If organized labor is directly connected to vandalism, well, I don’t think that is a winning position for them to take.


I always try to emphasize, and I’m critical about this, that was engineered to be centralized on instances, not decentralized to users.

I would have preferred to have online presence be the apex of the system, but that was not the design choice that was made.

And so Fediverse puts all of the power firstly in the instance. We can only hope that instance managers will use that power to promote user experience.



That’s not how this works. That’s not how any of this works. (To borrow the line)

Banks don’t cause growth. At most, banks support growth as a necessary but not sufficient actor in the environment.

States don’t have to run balanced budgets. And we see in fact that they do issue bonds, they do technically run non-balanced budgets on a cash flow basis all the time. However, states do voluntarily adopt policies whereby they balance their budgets because that is a good thing.

What’s good for states might very well be good for the federal government as well.

It’s merely the idea that anytime a politician wants to spend money he needs to justify that spending against the cost.

One way or another, we do all pay that cost.


Yeah, and I get that, and I even personally do the exact same thing. I’m like you with that.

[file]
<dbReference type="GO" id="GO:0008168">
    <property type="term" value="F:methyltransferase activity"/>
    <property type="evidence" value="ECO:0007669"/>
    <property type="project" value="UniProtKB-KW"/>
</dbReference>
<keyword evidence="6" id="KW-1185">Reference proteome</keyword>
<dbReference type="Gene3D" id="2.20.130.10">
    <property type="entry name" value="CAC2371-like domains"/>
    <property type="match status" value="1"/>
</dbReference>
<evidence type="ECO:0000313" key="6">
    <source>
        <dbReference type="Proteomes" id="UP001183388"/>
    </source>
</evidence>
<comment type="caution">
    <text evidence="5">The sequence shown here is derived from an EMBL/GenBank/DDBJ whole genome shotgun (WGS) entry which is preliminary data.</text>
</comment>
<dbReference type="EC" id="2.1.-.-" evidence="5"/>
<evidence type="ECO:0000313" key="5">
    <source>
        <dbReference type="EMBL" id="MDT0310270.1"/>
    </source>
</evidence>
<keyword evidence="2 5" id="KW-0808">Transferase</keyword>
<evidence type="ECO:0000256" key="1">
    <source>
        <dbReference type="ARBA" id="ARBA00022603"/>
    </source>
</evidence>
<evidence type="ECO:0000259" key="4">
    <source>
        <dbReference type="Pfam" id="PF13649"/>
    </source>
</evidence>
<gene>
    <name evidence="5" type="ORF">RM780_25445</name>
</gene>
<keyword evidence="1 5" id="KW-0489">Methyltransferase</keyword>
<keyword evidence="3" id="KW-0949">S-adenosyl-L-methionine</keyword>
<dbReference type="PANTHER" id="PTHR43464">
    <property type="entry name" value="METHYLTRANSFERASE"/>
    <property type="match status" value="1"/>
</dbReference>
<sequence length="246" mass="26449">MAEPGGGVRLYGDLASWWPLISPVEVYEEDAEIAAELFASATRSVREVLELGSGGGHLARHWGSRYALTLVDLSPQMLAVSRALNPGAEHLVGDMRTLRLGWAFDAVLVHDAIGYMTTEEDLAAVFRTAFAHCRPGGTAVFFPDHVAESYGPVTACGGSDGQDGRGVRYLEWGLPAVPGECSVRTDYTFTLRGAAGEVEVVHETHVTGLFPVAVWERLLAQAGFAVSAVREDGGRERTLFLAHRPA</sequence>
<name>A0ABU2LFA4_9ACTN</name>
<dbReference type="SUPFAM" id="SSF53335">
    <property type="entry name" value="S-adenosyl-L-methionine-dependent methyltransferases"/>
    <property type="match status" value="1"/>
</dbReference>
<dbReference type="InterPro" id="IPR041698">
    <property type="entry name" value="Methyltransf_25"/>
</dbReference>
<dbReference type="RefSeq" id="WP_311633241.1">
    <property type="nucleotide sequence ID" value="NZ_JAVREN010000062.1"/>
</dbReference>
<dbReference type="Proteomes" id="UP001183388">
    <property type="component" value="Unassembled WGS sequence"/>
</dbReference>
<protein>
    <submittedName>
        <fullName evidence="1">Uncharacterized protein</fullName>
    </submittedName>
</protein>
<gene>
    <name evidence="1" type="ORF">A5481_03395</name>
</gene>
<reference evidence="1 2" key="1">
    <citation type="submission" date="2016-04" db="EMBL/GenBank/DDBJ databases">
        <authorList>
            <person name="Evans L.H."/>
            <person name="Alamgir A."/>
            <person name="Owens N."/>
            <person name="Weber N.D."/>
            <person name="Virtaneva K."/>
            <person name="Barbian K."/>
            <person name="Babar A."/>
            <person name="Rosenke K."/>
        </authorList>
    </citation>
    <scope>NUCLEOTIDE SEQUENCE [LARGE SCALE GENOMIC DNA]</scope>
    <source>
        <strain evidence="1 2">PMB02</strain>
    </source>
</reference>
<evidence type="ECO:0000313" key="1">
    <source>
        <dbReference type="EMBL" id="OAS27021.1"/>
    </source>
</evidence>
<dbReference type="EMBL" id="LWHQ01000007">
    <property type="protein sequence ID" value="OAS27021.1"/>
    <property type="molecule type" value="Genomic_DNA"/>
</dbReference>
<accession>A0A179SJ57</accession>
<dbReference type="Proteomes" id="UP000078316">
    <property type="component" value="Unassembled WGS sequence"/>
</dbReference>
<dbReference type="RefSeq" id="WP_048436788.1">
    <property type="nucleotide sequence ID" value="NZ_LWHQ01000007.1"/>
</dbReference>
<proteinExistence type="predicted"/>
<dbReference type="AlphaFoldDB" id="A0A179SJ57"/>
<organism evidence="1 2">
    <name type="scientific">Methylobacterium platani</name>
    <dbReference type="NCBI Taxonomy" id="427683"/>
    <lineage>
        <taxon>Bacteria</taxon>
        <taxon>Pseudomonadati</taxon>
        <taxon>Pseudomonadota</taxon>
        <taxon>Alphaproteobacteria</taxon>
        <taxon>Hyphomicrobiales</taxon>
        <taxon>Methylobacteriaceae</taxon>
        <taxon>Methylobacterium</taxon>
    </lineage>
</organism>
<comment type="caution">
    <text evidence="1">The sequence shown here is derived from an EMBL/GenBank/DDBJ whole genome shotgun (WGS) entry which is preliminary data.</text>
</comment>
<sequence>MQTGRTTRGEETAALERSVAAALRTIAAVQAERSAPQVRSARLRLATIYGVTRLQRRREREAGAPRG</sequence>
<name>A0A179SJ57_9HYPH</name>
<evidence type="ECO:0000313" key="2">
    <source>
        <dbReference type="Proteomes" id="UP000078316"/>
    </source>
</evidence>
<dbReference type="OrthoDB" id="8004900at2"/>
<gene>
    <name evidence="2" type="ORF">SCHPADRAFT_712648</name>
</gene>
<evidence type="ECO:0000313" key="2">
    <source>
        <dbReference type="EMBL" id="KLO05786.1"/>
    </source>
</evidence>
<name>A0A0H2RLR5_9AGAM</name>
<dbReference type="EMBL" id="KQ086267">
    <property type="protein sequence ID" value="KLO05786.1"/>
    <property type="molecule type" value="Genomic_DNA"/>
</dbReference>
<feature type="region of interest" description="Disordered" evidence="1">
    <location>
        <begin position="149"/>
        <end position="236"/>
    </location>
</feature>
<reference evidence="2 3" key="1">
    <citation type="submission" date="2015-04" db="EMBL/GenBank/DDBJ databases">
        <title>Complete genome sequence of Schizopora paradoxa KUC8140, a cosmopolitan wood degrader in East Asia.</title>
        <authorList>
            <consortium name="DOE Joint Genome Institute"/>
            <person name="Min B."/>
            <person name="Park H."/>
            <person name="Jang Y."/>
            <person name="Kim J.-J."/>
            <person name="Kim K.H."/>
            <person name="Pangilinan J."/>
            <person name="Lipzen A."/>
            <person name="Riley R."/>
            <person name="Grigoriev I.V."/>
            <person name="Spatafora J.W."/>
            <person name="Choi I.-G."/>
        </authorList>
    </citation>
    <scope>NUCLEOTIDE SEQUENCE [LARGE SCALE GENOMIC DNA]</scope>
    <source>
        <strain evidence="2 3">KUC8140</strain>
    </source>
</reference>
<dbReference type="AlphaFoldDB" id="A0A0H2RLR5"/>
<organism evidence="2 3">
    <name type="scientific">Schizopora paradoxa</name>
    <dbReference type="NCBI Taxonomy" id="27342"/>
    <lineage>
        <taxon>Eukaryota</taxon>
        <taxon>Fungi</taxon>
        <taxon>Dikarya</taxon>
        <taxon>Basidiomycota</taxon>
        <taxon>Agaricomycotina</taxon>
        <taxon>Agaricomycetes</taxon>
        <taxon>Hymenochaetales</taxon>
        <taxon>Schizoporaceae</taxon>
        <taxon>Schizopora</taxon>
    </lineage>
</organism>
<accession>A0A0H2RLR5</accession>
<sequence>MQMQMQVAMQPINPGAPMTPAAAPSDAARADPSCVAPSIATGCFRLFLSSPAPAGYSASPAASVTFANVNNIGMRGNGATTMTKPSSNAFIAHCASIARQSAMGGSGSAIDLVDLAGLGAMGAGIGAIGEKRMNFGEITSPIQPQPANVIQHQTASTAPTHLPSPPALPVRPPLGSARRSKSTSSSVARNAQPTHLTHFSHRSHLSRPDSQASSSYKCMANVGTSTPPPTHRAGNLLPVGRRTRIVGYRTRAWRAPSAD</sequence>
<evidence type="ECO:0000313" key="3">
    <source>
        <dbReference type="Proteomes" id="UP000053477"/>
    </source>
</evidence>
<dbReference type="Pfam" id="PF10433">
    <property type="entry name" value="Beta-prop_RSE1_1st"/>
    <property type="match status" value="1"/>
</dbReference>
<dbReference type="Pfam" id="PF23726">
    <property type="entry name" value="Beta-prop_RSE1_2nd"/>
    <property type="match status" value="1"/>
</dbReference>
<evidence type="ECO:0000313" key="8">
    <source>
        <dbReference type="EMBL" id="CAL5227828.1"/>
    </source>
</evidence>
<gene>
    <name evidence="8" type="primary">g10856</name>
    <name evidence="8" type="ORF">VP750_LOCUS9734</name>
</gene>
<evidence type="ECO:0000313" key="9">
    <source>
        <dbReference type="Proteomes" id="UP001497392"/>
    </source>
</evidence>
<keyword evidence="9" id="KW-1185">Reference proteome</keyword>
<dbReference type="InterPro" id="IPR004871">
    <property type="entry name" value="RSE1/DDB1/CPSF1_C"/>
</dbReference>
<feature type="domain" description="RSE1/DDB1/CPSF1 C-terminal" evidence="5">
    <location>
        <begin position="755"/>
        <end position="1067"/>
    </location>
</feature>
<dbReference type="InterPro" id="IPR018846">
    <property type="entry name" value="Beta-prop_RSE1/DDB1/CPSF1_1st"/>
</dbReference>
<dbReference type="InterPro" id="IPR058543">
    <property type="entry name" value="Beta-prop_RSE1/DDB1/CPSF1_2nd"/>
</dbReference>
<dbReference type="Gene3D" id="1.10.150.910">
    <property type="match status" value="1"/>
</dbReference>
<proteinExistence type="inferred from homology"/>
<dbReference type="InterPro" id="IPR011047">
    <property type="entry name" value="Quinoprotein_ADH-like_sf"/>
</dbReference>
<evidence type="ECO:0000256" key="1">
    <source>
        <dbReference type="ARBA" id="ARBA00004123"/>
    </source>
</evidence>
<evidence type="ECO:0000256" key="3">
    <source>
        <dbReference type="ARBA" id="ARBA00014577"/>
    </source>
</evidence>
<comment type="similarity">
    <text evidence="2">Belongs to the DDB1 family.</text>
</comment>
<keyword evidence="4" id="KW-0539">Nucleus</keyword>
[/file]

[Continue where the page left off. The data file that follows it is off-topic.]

But other people use the platform differently, and I understand them as well.

A lot of people are really focused on sort of branching out and building a web of content on social media. I’m not, but I appreciate that other people are, and those numbers are useful for them as they shape their experiences here.


Ha, or at least social media, where people aren’t always serious.

I know, it just always grates on me when I hear people who seriously believe that stuff, who really don’t understand the field of economics.

Carry on! :)


Yeah, that’s totally what he intended when he demanded expanded power to borrow and threatened default if he didn’t get his way, then flatly said he wouldn’t negotiate, then caved and did.

I just don’t believe it was all part of a bigger plan for him to sacrifice himself for the sake of bipartisanship.


What in the world economist do you listen to who says humans only value things monetarily?

Literally all of the economists I’ve ever heard from are emphatic that humans value things aside from monetarily.